Fourth, carbon can be readily converted to an energy measure, (e.g., 1 g C = 32,800 joules) so that energy-based comparisons can be drawn. For example, the energy content of global gross terrestrial primary production (GPP) of about 110–120 PgCyr−1 is about 37–39 × 1020 joules, and NPP, using the 56.8 PgCyr−1 estimate, is 18.6 × 1020 joules—0.15 percent of the 37,693 × 1020 joules yr−1 of radiant solar energy reaching Earth. In comparison, global commercial energy consumption is about 6–7 × 1020 joules yr−1 and rising (International Energy Administration 2020). In fact, HANPP is an energy-based concept at its heart, and this enables analyses founded in energy accounting, such as energy return on investment (EROI).
Fifth and finally, like other footprints that have withstood the test of scientific critique, such as water and carbon footprints, HANPP is closely tied to fundamental, measurable earth system processes. Water footprint is measured as evapotranspiration, carbon footprint as net CO2-equivalent emissions to the atmosphere, and HANPP is net primary production made unavailable to ecosystems.
3. Limitations of HANPP
While the advantages of HANPP as an ecological footprint measure are dispositive, there are important measurement and definitional issues , as is the case with all footprint analyses. First, the definition of HANPP (land use) is the difference between potential and actual NPP, yet the former is hypothetical and can only be simulated using ecosystem models such as Lund–Potsdam–Jena , or the Carnegie–Ames–Stanford Approach . Different ecosystem models have been shown to generate quite different results, with none of them achieving accuracy within the bounds of flux tower measurement uncertainty . While gross primary production can be directly measured using flux tower data, albeit on a course and unrepresentative spatial framework, net primary production can only be estimated indirectly from remote sensing data.
Human “appropriation” of ecological energy flows also brings to bear definitional issues. For example, in a grain field, the yield of grain is clearly appropriated but the roots of annual crops and much of the straw or stover remain in place, providing ecological energy to detritus cycles. Are these then “appropriated” by humans? Partitioning HANPP into above and below-ground, and into economic yield and unused components, enables calculation of it under a variety of definitions .
The entry is from 10.3390/su13158606
- Wackernagel, M.; Rees, W. Our Ecological Footprint: Reducing Human Impact on Earth; New Society Publishers: Gabriola Island, BC, Canada, 1996.
- Schlesinger, W.H.; Bernhardt, E.S. Biogeochemistry: An Analysis of Global Change, 3rd ed.; Elsevier: Amsterdam, The Netherlands, 2013.
- Smil, V. Harvesting the Biosphere; MIT Press: Cambridge, MA, USA, 2012.
- Kastner, T.; Kastner, M.; Nonhebel, S. Tracing distant environmental impacts of agricultural products from a consumer perspective. Ecol. Econ. 2011, 70, 1032–1040.
- Rockstrom, J.; Steffen, W.; Noone, K.; Persson, Å.; Chapin, F.S.; Lambin, E.F.; Lenton, T.M.; Scheffer, M.; Folke, C.; Schellnhuber, H.J.; et al. A safe operating space for humanity. Nature 2009, 461, 472–475.
- Schyns, J.F.; Hoekstra, A.Y.; Booij, M.J.; Hogeboom, R.J.; Mekonnen, M.M. Limits of the world’s green water resources for food, feed, timber, and bioenergy. Proc. Natl. Acad. Sci. USA 2019, 116, 4893–4898.
- Galloway, J.N.; Townsend, A.R.; Erisman, J.W.; Bekunda, M.; Cai, Z.; Freney, J.R.; Martinelli, L.A.; Seitzinger, S.P.; Sutton, M.A. Transformation of the nitrogen cycle: Recent trends, questions and potential solutions. Science 2008, 320, 889–892.
- Cordell, D.; Drangert, J.-O.; White, S. The story of phosphorus: Global food security and food for thought. Glob. Environ. Chang. 2009, 19, 292–305.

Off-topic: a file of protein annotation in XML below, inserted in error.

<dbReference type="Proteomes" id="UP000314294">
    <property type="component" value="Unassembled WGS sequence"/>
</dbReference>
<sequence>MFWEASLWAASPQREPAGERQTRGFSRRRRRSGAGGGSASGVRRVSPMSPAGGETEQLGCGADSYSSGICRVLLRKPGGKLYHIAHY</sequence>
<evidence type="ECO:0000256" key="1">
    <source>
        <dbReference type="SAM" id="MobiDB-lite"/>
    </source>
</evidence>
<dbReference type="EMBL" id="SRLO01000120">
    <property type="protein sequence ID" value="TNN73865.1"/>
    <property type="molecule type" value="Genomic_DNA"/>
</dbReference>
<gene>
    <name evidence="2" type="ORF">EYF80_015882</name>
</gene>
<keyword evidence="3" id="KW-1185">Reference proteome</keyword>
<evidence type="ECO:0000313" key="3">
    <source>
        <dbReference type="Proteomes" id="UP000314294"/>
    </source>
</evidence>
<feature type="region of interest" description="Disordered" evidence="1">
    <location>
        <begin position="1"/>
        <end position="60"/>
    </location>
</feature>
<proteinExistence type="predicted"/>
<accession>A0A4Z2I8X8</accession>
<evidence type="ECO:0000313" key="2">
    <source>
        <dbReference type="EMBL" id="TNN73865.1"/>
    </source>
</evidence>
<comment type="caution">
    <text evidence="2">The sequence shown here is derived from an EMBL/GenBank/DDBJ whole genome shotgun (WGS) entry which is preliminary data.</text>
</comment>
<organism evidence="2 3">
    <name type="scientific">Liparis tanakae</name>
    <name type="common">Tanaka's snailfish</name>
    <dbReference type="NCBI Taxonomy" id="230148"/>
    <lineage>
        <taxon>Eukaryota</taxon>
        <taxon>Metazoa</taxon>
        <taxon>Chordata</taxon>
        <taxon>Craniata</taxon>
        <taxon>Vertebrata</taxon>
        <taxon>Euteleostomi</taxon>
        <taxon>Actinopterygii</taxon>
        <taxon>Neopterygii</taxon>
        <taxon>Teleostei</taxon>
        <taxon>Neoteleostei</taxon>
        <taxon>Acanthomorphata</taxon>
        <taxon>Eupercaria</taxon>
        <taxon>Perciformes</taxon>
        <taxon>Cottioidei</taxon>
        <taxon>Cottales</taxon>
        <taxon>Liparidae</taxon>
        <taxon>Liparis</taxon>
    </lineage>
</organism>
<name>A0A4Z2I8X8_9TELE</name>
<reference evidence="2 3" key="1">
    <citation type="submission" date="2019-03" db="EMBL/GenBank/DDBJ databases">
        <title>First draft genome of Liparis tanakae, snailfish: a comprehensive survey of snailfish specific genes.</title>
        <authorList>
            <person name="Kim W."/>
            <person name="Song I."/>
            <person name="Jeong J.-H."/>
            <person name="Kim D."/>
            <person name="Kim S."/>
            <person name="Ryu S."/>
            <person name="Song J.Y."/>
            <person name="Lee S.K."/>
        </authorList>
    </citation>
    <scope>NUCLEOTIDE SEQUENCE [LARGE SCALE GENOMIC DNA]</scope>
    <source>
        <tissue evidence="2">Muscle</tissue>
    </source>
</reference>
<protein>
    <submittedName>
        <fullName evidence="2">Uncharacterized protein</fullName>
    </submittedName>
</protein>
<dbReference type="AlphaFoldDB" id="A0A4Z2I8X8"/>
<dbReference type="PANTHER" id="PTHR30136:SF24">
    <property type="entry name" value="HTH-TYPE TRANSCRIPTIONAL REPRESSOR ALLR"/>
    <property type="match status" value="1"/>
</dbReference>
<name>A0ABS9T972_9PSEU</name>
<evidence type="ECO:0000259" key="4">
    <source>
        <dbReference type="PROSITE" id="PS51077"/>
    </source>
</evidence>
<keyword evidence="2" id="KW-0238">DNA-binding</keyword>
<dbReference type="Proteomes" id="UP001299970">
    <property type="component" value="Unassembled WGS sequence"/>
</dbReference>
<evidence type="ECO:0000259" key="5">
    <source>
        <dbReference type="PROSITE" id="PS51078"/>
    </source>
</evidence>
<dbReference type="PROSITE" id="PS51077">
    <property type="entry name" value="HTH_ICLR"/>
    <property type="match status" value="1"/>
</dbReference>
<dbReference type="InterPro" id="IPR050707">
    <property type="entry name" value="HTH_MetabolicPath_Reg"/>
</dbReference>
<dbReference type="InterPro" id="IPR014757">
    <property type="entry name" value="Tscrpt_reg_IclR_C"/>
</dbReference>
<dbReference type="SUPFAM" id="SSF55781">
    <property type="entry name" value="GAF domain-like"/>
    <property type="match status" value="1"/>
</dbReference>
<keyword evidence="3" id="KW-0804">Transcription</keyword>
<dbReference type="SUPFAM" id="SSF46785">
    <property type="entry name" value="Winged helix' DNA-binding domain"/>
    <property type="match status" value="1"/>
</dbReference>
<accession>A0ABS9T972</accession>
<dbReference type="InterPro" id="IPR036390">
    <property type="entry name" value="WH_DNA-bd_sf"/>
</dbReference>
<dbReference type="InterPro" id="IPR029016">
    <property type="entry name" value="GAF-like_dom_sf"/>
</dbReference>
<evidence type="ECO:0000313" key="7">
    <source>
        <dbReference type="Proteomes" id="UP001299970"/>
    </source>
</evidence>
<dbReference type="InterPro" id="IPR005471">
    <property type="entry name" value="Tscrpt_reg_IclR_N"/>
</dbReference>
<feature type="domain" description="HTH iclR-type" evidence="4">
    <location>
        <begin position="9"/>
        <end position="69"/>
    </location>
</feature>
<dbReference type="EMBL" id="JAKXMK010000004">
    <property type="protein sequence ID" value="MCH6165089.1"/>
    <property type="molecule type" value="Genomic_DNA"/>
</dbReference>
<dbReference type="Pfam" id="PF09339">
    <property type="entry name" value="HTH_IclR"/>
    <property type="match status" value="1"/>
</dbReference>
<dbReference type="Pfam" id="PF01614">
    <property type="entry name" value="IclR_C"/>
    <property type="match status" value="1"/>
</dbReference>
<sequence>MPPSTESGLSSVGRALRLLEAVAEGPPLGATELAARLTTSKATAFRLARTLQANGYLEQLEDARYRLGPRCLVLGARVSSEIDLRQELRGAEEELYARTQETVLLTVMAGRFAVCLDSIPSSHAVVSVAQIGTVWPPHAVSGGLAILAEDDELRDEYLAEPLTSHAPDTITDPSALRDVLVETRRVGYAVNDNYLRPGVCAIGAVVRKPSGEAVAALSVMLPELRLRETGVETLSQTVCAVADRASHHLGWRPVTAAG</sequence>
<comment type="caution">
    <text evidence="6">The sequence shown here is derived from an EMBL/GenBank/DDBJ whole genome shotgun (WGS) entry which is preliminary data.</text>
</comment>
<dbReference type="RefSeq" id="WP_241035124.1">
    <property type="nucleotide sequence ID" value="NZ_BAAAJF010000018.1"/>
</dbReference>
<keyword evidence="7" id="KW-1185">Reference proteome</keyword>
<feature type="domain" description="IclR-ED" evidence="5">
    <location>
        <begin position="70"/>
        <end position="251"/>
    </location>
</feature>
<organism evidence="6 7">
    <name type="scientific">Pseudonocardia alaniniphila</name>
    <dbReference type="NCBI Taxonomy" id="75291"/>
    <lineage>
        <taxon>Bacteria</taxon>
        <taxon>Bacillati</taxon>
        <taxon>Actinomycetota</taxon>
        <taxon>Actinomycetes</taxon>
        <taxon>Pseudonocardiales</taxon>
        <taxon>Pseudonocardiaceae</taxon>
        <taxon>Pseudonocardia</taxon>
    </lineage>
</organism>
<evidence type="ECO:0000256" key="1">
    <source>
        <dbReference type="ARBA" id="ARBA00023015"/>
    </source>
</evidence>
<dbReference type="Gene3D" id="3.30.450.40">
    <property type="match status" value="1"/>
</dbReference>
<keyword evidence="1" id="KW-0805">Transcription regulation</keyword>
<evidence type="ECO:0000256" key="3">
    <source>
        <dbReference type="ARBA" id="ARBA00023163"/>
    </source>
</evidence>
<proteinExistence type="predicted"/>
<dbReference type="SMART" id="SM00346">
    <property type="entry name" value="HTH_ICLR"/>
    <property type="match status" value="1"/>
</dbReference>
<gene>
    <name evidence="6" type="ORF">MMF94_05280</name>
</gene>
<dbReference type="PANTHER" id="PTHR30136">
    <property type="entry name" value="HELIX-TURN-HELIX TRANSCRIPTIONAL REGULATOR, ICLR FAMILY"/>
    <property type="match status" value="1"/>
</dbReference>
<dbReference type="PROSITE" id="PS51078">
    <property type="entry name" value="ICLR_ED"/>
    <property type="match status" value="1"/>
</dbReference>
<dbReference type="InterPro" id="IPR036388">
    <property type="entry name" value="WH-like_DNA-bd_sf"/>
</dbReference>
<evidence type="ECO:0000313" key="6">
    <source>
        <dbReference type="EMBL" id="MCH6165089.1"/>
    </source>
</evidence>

- Brondizio, E.S.; Settele, J.; Díaz, S.; Ngo, H.T. (Eds.) Global Assessment Report on Biodiversity and Ecosystem Services of the Intergovernmental Science-Policy Platform on Biodiversity and Ecosystem Services; International Platform on Biodiversity and Ecosystem Services Secretariat: Bonn, Germany, 2019.
- IPCC. Summary for Policymakers. In Climate Change and Land: An IPCC Special Report on Climate Change, Desertification, Land Degradation, Sustainable Land Management, Food Security, and Greenhouse Gas Fluxes in Terrestrial Ecosystems; Shukla, P.R., Skea, J., Buendia, E.C., Masson-Delmotte, V., Pörtner, H.-O., Roberts, D.C., Zhai, P., Slade, R., Connors, S., van Diemen, R., et al., Eds.; Cambridge University Press: Cambridge, UK; New York, NY, USA, 2019.
- Haberl, H.; Erb, K.-H.; Krausmann, F.; Gaube, V.; Bondeau, A.; Plutzar, C.; Gingrich, S.; Lucht, W.; Fischer-Kowalski, M. Quantifying and mapping the human appropriation of net primary production in earth’s terrestrial ecosystems. Proc. Natl. Acad. Sci. USA 2012, 104, 12942–12947.
- Imhoff, M.L.; Bounoua, L.; Ricketts, T.; Loucks, C.; Harriss, R.; Lawrence, W.T. Global patterns of human consumption of net primary productivity. Nature 2004, 429, 870–873.
- Sitch, S.; Smith, B.; Prentice, I.C.; Arneth, A.; Bondeau, A.; Cramer, W.; Kaplans, J.O.; Levis, S.; Lucht, W.; Sykes, M.T.; et al. Evaluation of ecosystem dynamics, plant geography and terrestrial carbon cycling in the LPJ dynamic global vegetation model. Glob. Chang. Biol. 2003, 9, 161–185.
- Potter, C.S.; Randerson, J.T.; Field, C.B.; Matson, P.A.; Vitousek, P.M.; Mooney, H.A.; Klooster, S.A. Terrestrial ecosystem production: A process model based on global satellite and surface data. Glob. Biogeochem. Cycles 1993, 7, 811–841.
- Schaefer, K.; Schwalm, C.R.; Williams, C.; Arain, M.A.; Barr, A.; Chen, J.M.; Davis, K.J.; Dimitrov, D.; Hilton, T.W.; Hollinger, D.Y.; et al. A model-data comparison of gross primary productivity: Results from the North American Carbon Program site synthesis. J. Geophys. Res. 2012, 117, G03010.
- Institute of Social Ecology. 2021. Data Download. BOKU. Available online: https://boku.ac.at/en/wiso/sec/data-download (accessed on 1 April 2021).
- Krausmann, F.; Erb, K.-H.; Gingrich, S.; Lauk, C.; Haberl, H. Global patterns of socioeconomic biomass flows in the year 2000, A comprehensive assessment of supply, consumption and constraints. Ecol. Econ. 2008, 65, 471–487.